Turkey Discounts: Supermarkets Get Into the Thanksgiving Retail Price Wars: Barclays

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Major department stores and retail giants like Wal-Mart Stores Inc. (NYSE:WMT) aren’t the only U.S. companies heavily discounting this holiday season, according to remarks at a Barclays PLC (LON:BARC) conference on Monday.

U.S. supermarkets, which traditionally start promotions the week before Thanksgiving, are also likely to be aggressive on promotions this year, said Barclays senior foods analyst Meredith Adler.

One key indicator of the depth of discount pricing are frozen turkey prices. The retail cost for a classic Thanksgiving dinner, according to American Farm Bureau Federation data, is down 1 percent this year, to the lowest price since 2010.

“Frozen turkey is kind of a leading indicator for how aggressive and promotional the environment will be,” Adler told reporters at a New York media event. “And it’s looking like it’s going to be very promotional.”

Remarkably, leading supermarkets are selling turkeys for $0.47 to $0.79 per pound, representing an average 35 percent markdown from the wholesale cost of about $1/lb for the year so far. In some cases, they sell turkeys at about half the wholesale price they buy it for, making a loss on the sale.

That makes turkey as a “loss leader,” or an enticing product which lures shoppers into the stores, where they're tempted to buy extra regularly priced items. In most cases, shoppers can only unlock that low turkey price by making other purchases totaling $35 or $50, according to Adler.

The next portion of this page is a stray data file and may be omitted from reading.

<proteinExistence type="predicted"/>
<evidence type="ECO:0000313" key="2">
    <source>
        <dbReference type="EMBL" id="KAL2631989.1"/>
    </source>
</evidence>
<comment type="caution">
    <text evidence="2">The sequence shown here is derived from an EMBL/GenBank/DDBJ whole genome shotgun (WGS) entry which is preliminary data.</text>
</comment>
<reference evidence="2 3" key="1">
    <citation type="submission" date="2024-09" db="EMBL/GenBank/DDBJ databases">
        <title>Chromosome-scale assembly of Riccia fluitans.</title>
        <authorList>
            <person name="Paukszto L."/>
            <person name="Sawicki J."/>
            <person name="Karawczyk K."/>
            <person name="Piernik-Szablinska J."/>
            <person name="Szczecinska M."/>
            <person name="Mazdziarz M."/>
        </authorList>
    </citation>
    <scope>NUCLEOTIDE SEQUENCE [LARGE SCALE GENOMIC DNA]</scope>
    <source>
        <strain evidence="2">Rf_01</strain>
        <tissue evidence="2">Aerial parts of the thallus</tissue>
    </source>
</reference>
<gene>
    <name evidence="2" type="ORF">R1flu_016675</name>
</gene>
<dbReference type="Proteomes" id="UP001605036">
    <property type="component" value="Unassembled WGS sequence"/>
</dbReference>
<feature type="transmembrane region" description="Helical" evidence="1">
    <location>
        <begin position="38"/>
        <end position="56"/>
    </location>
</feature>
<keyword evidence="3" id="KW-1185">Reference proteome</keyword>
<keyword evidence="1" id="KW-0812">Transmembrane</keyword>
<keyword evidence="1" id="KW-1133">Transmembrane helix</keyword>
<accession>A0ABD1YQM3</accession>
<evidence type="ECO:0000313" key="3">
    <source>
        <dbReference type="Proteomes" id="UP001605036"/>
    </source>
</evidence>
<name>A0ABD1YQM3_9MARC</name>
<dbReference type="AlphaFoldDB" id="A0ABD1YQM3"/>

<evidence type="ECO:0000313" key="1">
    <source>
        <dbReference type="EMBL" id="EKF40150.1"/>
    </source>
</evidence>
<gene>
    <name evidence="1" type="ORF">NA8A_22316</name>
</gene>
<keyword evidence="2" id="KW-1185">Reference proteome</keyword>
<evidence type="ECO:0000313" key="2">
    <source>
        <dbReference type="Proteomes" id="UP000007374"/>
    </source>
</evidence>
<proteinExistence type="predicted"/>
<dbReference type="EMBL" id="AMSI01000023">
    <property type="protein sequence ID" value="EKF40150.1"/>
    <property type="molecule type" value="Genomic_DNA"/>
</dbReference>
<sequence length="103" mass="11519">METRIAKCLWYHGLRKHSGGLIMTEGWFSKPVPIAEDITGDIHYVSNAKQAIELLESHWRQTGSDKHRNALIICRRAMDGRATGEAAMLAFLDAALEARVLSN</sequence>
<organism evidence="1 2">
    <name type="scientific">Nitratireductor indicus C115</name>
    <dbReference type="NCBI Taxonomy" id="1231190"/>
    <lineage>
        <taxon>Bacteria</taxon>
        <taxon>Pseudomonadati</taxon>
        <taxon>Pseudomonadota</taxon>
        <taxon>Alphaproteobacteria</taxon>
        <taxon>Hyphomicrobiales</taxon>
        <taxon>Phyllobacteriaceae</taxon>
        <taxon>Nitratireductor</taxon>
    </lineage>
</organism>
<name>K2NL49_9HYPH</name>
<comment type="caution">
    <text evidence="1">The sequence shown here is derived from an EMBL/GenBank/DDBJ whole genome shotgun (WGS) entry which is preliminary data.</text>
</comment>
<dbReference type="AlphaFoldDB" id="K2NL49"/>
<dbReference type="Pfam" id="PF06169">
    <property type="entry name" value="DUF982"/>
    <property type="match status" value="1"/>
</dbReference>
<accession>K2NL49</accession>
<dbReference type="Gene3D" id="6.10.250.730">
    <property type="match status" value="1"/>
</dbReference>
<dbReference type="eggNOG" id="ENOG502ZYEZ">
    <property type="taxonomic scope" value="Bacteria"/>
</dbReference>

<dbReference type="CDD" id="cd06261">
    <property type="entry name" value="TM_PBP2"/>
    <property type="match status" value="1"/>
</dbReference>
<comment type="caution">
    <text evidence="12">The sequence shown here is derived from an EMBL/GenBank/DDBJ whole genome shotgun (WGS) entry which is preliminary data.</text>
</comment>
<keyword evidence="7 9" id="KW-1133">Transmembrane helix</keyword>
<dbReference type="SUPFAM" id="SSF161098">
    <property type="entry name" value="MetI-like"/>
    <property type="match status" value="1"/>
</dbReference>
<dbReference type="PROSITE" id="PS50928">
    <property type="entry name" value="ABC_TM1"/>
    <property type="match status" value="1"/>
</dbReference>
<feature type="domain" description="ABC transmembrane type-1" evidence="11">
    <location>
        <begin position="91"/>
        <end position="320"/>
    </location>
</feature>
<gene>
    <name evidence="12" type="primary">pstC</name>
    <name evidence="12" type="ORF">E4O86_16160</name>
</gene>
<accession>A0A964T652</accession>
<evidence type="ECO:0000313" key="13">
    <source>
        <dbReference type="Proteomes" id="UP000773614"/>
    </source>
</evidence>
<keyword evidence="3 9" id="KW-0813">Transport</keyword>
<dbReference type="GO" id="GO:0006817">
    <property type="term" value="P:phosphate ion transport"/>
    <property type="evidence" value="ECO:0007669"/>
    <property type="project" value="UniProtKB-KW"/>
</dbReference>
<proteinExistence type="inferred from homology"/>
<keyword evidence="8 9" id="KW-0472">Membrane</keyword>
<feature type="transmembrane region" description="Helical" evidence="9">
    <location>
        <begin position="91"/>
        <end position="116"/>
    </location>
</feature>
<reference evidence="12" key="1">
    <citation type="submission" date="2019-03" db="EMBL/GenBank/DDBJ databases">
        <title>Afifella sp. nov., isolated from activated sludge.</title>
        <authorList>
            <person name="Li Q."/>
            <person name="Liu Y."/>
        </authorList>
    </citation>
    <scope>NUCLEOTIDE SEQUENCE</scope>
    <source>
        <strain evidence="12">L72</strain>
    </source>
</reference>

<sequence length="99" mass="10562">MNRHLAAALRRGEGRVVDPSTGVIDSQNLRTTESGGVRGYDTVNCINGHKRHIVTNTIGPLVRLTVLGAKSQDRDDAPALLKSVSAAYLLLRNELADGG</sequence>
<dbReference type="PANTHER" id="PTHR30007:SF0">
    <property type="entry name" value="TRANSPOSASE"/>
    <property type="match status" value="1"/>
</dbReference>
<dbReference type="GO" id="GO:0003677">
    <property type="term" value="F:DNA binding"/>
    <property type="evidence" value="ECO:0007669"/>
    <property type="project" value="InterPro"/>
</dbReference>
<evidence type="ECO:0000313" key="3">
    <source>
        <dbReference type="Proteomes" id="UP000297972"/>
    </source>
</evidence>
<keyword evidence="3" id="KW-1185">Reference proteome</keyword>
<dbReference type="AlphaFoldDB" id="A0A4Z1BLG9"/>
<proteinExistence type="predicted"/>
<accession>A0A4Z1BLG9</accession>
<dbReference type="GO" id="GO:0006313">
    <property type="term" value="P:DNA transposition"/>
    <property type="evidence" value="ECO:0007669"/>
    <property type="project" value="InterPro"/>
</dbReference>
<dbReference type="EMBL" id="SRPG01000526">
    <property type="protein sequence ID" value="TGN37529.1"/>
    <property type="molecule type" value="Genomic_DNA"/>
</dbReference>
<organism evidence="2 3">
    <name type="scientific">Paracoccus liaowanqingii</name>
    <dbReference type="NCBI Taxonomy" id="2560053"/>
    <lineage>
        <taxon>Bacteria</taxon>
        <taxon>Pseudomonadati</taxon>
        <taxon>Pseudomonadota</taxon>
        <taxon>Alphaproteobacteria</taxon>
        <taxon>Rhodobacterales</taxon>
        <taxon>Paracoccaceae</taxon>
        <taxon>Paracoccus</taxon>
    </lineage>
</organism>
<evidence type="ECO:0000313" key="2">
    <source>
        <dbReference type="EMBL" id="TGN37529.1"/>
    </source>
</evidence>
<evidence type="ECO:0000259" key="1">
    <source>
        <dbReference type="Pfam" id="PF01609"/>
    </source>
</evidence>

“They can’t come in and just get that price,” said Adler, of hopeful customers seeking cheap turkeys and cheap turkeys only.

Still, that’s the lowest frozen turkey prices that Adler can recall in recent memory.

But overall food prices rose slightly, according to the October Consumer Price Index released last week, meaning that turkeys and poultry outside of Thanksgiving cost 1.7 percent more than last year, according to IHS Global Insight.

Barclays expects holiday sales overall to rise 1.5 to 2 percent, relative to a 1.8 percent increase in holiday sales in 2012. That includes restaurant and retail, alongside supermarkets and drug stores. Food, drug and dollar stores will perform slightly better than clothes sellers and hard goods retailers, and on par with restaurant sales, on Barclays’ estimates.

Broader holiday sales forecasts show mixed expectations, with the benchmark National Retail Federation pegging holiday sales up 3.9 percent this year, above average in historical terms.

Private label turkey prices have been kept low by supermarkets, in a bid to compete with giants like Wal-Mart and Target Corporation (NYSE:TGT), according to a special survey on Monday by Supermarket News. At those giant retailers, the cheapest frozen turkeys could be found in Atlanta, Chicago and Los Angeles, where some 12-pound turkeys cost just under $9.50.

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